Big data moved to centre stage from being just another fad, and is being punted as the latest cure-all for information woes. It may well be, although like all transitions there are pitfalls. Denizon decided to highlight the major ones in the hope of fostering better understanding of what is involved.
Accurate data and interpretation of it have become increasingly critical. Ideas Laboratory reports that 84% of managers regard understanding their clients and predicting market trends essential, with accelerating demand for data savvy people the inevitable result. However Inc 5000 thinks many of them may have little idea of where to start. We should apply the lessons learned from when we implemented CRM because the dynamics are similar.
Be More Results Oriented
Denizon believes the key is focusing on the results we expect from Big Data first. Only then is it appropriate to apply our minds to the technology. By working the other way round we may end up with less than optimum solutions. We should understand the differences between options before committing to a choice, because it is expensive to switch software platforms in midstream. data lakes, hadoop, nosql, and graph databases all have their places, provided the solution you buy is scalable.
Clean Up Data First
The golden rule is not to automate anything before you understand it. Know the origin of your data, and if this is not reliable clean it up before you automate it. Big Data projects fail when executives become so enthused by results that they forget to ask themselves, ‘Does this make sense in terms of what I expected?’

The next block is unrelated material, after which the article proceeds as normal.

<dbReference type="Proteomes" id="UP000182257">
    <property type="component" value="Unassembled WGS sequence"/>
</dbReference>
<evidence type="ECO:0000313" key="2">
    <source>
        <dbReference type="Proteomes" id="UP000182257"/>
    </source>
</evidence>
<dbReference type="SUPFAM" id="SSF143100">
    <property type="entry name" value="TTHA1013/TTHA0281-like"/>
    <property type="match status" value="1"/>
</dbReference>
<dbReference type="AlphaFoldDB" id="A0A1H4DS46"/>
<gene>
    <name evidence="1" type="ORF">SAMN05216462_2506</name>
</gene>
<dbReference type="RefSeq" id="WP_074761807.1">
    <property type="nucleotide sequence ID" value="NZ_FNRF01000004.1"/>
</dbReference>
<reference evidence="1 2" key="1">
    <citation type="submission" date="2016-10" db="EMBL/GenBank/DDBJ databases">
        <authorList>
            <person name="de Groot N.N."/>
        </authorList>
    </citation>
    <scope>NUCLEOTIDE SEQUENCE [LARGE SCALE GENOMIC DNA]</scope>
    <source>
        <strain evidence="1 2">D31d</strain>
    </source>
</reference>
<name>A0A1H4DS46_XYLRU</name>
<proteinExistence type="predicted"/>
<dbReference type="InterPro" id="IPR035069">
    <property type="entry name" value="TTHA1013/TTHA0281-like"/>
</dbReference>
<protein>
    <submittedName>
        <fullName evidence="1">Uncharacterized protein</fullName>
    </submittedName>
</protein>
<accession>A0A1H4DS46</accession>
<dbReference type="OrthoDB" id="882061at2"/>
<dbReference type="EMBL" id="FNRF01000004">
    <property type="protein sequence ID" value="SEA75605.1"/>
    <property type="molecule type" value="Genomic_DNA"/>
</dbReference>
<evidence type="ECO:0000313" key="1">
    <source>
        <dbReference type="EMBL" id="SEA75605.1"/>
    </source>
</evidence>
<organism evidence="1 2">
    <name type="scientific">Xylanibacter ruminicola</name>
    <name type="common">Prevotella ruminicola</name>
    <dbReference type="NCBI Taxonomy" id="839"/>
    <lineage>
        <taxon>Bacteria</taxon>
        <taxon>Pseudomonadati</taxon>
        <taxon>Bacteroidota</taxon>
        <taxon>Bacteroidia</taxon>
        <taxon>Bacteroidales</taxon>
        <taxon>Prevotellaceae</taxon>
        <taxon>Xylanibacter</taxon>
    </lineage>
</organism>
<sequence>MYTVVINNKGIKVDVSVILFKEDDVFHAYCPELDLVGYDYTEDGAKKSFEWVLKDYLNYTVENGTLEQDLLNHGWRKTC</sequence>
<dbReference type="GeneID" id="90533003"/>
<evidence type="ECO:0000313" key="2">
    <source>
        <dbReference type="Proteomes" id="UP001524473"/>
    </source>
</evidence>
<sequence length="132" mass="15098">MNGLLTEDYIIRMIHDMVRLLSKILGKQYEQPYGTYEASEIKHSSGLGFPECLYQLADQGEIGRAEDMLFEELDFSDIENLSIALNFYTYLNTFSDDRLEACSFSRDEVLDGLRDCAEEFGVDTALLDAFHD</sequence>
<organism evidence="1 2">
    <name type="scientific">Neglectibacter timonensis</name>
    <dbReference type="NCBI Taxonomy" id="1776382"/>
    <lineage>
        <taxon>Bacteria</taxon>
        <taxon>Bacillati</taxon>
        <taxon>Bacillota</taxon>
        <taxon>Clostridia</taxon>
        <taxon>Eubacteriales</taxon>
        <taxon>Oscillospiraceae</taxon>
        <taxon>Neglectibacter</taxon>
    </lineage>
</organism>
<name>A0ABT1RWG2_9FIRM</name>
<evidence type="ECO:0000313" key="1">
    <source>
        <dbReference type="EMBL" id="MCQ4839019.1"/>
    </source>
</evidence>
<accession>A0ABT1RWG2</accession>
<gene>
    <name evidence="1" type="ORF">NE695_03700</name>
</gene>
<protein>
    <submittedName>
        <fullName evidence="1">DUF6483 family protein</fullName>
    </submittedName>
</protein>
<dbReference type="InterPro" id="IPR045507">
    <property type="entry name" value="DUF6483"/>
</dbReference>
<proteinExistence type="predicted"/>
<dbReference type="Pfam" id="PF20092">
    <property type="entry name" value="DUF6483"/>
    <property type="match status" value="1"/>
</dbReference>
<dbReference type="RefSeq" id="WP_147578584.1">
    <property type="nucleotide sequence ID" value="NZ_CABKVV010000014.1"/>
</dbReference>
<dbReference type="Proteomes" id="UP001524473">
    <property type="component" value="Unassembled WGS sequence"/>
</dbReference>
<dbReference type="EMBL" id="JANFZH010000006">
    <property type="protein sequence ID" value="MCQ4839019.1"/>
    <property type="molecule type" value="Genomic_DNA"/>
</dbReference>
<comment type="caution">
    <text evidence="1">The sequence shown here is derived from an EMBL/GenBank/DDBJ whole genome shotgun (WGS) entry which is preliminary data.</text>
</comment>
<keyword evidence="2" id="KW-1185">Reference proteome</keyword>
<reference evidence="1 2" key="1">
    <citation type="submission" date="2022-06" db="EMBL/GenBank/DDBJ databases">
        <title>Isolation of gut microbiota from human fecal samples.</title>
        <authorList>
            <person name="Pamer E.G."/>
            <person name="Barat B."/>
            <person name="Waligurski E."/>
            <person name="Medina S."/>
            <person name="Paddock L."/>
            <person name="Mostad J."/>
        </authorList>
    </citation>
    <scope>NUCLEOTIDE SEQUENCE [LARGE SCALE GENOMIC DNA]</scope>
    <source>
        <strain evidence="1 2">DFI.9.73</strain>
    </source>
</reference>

Beware First Impressions.
Big Data is just that. Many bits of information aggregated into averages and summaries. It does not make recommendations. It only prompts questions and what-if’s. Overlooking the need for the analytics that must follow can have you blindly relying on algorithms while setting your business sense aside.
Hire the Best Brains
Big Data’s competitive advantage depends on what human minds make with the processed information it spits out. This means tracing and affording creative talent able to make the shift from reactive analytics to proactive interaction with the data, and the customer decisions behind it.
If this provides a déjà vu moment then you are not alone. Every iteration of the software revolution has seen vendors selling while the fish were running, and buyers clamouring for the opportunity. Decide what you want out first, use clean data, beware first impressions and get your analytics right. Then you are on the way to migrating successfully from CRM to Big Data.